Portugal anti-terror police arrest 20 neo-Nazis over hate crimes

By REUTERS
November 8, 2016 20:45
1 minute read.

 
X

Dear Reader,
As you can imagine, more people are reading The Jerusalem Post than ever before. Nevertheless, traditional business models are no longer sustainable and high-quality publications, like ours, are being forced to look for new ways to keep going. Unlike many other news organizations, we have not put up a paywall. We want to keep our journalism open and accessible and be able to keep providing you with news and analyses from the frontlines of Israel, the Middle East and the Jewish World.

As one of our loyal readers, we ask you to be our partner.

For a symbolic $5 a month you will receive access to the following:

  • A user uxperience almost completely free of ads
  • Access to our Premium Section and our monthly magazine to learn Hebrew, Ivrit
  • Content from the award-winning Jerusalem Repor
  • A brand new ePaper featuring the daily newspaper as it appears in print in Israel

Help us grow and continue telling Israel’s story to the world.

Thank you,

Ronit Hasin-Hochman, CEO, Jerusalem Post Group
Yaakov Katz, Editor-in-Chief

UPGRADE YOUR JPOST EXPERIENCE FOR 5$ PER MONTH Don't show it again

LISBON - Police from Portugal's National Anti-Terrorism Unit arrested 20 ultra-nationalists on Tuesday in an operation that involved searches across the country as part of an investigation into attempted murder and other hate crimes.

The Lisbon District Prosecutor's office said in a statement those detained were part of the Hammerskin Nation, a neo-Nazi skinhead group based in the U.S. city of Dallas. "In our country they seek, among other things, to expel and prevent the entry of all ethnic minorities to Portugal," it said.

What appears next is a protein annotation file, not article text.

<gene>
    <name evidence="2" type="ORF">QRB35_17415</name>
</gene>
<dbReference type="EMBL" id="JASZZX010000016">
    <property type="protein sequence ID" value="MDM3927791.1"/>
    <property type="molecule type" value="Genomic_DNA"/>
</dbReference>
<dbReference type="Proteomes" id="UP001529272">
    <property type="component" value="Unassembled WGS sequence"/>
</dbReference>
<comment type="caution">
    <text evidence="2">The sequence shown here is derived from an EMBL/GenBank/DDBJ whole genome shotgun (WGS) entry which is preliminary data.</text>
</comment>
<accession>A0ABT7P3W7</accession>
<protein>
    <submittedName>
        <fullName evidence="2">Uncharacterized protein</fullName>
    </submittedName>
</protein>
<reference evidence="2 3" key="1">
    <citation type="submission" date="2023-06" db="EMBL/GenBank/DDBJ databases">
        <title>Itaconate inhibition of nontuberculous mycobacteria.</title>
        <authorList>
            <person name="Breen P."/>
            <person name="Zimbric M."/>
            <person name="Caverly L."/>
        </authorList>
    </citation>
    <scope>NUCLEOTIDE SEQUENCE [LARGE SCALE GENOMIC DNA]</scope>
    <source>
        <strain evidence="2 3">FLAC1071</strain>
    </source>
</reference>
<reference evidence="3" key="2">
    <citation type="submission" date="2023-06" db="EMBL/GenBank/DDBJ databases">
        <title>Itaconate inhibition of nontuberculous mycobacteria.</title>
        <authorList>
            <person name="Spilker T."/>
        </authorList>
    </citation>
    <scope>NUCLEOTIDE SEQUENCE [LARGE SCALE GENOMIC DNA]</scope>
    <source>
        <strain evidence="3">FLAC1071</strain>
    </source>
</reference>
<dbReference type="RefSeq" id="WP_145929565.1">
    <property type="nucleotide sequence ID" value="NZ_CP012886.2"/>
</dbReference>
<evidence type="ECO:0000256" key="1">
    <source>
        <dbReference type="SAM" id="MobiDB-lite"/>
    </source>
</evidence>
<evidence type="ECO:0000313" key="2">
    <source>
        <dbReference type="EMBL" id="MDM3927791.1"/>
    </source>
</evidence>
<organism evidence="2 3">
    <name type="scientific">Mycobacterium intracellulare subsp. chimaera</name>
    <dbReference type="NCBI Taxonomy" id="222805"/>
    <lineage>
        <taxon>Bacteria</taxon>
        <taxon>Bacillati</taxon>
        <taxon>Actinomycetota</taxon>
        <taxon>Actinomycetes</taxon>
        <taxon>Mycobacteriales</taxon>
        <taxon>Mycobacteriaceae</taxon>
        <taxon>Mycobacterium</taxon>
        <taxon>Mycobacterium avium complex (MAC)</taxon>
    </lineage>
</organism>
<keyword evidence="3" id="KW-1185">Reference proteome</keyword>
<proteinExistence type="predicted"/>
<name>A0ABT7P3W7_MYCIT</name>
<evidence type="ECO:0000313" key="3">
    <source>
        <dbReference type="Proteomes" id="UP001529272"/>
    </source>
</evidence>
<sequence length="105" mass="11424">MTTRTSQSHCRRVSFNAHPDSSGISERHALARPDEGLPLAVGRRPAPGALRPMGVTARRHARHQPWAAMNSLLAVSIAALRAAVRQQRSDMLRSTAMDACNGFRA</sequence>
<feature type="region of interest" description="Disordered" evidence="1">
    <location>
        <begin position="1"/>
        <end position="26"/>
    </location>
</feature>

The Portuguese Hammerskin group could not immediately be contacted for comment.

The crimes being investigated took place between 2013 and 2015 and include at least one attempted murder, robbery, and religious and sexual discrimination, prosecutors said.

Police said some of those detained were suspected of involvement in an attack on a group of anti-fascist communist activists in September 2015 following an anti-immigration rally in downtown Lisbon staged by ultra-nationalist groups.

The police operation was the largest against neo-Nazi gangs since the 2007 arrest of 30 ultra-nationalists and their leader Mario Machado, who was sentenced to seven years in jail in 2010.

Attacks on immigrants and refugees are rare in western Europe's poorest country, which attracts fewer newcomers than richer countries like Spain or France but has large minorities rooted in its African ex-colonies as well as Brazil and India.


Related Content

Breaking news
June 24, 2018
Assad pledges to regain control of northern Syria by force if needed

By REUTERS